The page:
A large string of numbers and chars (not quite sure what this is, its empty), EFI (which contains the efis for windows, a systemd and linux folder) and the previously mentioned loader folder

so my loaders entry should look more like:

title Arch_Linux
linux /EFI/Linux/vmlinuz-linux
initrd /EFI/Linux/initramfs-linux.img
initrd /EFI/Linux/initramfs-linux-fallback.img
options root=/dev/sda6

I should then just need to copy data from /boot to this /efi/EFI/Linux directory

cp -r /boot/* /efi/EFI/Linux

I will need to either make a pacman hook to copy these or do a bind mount to keep the kernel up to date
But this method seems to make a bootable Linux system with the ablity to select windows as well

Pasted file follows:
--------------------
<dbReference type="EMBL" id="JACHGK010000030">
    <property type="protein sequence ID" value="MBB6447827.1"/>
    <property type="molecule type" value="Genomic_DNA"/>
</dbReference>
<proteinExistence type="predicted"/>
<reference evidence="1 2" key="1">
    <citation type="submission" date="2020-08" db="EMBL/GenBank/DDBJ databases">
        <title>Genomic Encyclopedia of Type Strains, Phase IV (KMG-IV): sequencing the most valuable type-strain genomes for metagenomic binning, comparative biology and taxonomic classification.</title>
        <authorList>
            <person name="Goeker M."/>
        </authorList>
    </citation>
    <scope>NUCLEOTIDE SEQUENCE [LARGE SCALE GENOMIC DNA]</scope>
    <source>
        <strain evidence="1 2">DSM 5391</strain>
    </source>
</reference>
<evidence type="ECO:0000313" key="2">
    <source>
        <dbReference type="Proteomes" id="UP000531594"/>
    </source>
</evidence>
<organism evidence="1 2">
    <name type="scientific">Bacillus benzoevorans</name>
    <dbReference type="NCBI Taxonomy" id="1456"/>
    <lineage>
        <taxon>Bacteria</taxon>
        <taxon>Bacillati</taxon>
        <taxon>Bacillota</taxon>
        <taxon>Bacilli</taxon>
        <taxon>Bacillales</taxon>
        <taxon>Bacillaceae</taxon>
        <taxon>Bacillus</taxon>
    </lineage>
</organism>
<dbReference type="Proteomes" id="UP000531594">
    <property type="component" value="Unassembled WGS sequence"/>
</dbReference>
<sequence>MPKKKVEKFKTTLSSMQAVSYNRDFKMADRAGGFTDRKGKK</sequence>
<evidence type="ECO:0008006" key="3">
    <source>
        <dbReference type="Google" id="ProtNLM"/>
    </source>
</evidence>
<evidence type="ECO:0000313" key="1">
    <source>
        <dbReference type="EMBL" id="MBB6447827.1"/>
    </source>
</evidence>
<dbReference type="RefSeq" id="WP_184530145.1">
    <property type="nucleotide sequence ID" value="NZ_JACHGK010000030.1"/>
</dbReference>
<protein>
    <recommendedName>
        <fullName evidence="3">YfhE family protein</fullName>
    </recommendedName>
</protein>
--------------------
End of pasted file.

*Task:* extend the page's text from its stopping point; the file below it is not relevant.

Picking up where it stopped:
So my Questions are:

1) Following this method am I XBOOTLDR compatible?

2) Am I doing anything “wrong” by doing the process listed?

3) Is the processes listed more or less what should go into the systemd-boot wiki page? if not does anyone have a write up of using systemd-boot with XBOOTLDR compatibility?

4) Why does –boot-path=/boot give me an error?

5) My goal really is to try and separate linux from windows so in the event of a windows update, windows will not wipe out my linux ESP info.
This seems impossible with systemd-boot. So is there really any point to mounting esp to /efi instead of /boot (excluding updates will automatically update the ESP’s kernels)

Reading the technical details on this page

Seems to answer 1 as no but is not really written in a way with windows in mind

Closer reading of this may be needed on my part